Barking was recently named the worst place to live in the UK, according to property news portal Rightmove. The London borough derives its name from the Anglo-Saxon ‘Berecingas’, meaning a settlement of birch trees, but it is also speculated the name morphed to Barking owing to a lunatic asylum being added to a medieval abbey, and hence the phrase ‘barking mad’.
The reason for this lengthy preamble is that Barking is the latest destination for a Chinese train – specifically a new freight service from Yiwu, a city famed for its wholesale market. WiC has reported before on the Chinese trains heading for Europe, which have journey times roughly half those of ships and are suitable for moving higher-value goods (such as computer parts). The first UK-bound train left Yiwu on January 2, tugging 200 containers of clothes and household goods. The 12,000km journey will take 12 days and according to Forbes this latest leg of the new Silk Road will “symbolically usher in a new stage in China-UK relations”.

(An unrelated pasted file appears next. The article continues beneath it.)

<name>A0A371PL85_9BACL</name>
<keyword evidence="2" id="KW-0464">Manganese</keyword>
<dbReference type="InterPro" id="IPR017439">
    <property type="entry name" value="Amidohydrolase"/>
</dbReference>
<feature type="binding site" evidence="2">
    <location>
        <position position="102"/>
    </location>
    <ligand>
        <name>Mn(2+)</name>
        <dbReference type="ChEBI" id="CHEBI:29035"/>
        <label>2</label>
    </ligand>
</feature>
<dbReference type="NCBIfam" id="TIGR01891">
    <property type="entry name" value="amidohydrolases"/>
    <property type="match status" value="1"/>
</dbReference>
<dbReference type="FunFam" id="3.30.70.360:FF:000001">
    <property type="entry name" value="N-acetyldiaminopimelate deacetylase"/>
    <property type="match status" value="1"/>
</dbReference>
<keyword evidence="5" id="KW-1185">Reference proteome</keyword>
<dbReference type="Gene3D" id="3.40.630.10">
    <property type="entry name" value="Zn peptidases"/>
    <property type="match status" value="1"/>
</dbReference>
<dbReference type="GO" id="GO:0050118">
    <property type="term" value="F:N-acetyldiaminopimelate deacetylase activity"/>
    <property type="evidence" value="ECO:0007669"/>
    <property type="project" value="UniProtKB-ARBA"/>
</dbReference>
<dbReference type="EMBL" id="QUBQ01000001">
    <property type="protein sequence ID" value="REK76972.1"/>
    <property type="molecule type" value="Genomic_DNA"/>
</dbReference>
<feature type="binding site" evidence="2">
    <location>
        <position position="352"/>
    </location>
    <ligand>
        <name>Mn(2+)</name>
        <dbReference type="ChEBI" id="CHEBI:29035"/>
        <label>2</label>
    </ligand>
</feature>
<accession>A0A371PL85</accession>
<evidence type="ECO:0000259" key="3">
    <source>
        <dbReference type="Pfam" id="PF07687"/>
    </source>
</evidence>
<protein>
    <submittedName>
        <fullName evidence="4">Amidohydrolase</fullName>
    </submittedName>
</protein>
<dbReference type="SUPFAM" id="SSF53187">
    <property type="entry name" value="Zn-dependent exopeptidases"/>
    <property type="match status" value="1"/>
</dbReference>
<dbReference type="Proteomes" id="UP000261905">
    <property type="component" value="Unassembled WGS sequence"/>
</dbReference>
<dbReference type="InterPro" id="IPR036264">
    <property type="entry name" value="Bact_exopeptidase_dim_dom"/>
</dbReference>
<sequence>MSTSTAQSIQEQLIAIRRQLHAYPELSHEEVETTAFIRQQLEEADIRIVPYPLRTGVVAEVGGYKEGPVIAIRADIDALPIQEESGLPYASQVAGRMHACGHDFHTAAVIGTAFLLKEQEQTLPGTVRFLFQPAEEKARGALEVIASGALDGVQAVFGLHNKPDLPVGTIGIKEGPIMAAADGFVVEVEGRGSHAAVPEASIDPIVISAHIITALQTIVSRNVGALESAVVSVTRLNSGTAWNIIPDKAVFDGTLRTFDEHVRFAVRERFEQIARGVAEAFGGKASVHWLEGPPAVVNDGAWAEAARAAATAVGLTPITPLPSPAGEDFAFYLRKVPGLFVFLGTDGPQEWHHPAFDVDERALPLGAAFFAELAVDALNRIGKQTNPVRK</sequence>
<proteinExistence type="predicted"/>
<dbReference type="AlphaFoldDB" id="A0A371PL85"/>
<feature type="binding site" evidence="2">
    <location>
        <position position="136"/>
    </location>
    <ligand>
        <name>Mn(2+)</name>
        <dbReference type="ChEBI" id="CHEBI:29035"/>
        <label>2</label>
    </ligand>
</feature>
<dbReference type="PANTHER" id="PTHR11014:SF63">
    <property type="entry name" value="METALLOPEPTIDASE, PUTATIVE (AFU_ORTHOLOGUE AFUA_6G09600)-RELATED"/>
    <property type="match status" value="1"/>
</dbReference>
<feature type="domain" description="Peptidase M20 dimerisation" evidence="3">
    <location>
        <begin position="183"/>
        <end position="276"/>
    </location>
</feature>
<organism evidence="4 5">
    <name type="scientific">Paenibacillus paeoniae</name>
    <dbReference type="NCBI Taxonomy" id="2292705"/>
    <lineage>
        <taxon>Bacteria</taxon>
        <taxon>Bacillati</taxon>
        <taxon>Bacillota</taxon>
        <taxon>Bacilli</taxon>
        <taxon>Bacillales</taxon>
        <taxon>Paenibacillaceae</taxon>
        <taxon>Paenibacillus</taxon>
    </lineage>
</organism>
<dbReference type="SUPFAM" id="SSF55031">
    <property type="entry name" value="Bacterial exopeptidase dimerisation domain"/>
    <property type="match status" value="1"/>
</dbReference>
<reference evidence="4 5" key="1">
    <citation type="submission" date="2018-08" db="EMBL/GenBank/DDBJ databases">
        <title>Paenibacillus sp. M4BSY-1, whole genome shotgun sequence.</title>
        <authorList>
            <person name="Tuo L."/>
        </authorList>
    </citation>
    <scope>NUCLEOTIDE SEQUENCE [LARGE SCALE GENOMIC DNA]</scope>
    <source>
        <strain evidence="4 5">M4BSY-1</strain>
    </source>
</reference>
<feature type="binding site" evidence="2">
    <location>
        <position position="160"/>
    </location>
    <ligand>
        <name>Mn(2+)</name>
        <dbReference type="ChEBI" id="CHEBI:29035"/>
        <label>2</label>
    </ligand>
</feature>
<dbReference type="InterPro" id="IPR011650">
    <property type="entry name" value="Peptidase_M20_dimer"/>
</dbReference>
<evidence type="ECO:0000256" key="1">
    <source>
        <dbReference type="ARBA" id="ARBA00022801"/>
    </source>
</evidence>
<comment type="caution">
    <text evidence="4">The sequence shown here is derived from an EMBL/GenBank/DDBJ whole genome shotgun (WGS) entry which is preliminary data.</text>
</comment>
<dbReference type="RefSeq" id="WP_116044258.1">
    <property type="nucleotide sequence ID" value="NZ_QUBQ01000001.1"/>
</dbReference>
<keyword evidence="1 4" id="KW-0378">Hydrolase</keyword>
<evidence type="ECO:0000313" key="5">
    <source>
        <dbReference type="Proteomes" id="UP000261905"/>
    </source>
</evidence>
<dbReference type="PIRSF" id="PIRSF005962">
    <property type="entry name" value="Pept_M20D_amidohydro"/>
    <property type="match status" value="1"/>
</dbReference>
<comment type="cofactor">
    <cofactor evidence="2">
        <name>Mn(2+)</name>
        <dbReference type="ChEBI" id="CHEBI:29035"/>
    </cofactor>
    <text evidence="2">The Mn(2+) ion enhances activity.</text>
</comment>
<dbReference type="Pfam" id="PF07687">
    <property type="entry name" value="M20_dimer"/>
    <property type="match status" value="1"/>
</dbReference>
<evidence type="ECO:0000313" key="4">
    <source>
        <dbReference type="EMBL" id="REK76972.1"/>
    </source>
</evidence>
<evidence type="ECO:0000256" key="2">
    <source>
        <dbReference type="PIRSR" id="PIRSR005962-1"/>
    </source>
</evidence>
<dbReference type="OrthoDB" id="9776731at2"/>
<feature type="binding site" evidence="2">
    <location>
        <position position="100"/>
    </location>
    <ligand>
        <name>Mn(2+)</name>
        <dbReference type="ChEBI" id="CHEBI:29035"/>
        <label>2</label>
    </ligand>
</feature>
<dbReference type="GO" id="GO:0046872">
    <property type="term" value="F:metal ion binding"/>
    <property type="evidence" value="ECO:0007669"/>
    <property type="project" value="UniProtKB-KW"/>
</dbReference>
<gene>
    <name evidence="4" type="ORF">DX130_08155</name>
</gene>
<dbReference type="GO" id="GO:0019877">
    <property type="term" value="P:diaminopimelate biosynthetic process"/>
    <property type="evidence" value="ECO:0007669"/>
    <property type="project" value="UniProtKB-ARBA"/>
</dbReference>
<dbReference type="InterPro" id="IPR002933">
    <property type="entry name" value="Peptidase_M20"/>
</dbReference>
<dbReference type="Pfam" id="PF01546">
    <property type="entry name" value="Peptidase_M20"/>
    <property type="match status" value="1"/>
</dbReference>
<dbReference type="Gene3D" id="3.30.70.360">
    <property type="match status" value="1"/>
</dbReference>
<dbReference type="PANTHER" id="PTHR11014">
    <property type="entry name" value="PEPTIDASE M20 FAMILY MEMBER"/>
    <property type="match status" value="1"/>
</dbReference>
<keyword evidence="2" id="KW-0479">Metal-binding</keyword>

On the contrary, the Financial Times last weekend stated that the “golden age” of Sino-British relations was coming to an end after its brief flowering during the Cameron-Obsorne years. It cited frostier relations with Theresa May’s government – with a Chinese financier telling the FT there were no plans for a second Chinese government bond issuance in London to cement its status as a global renminbi centre.
As to the economics of the new Barking-Yiwu train, WiC wonders what goods from the UK could fill the return route to China? Whisky, Burberry raincoats and fading Premiership footballers could be candidates…
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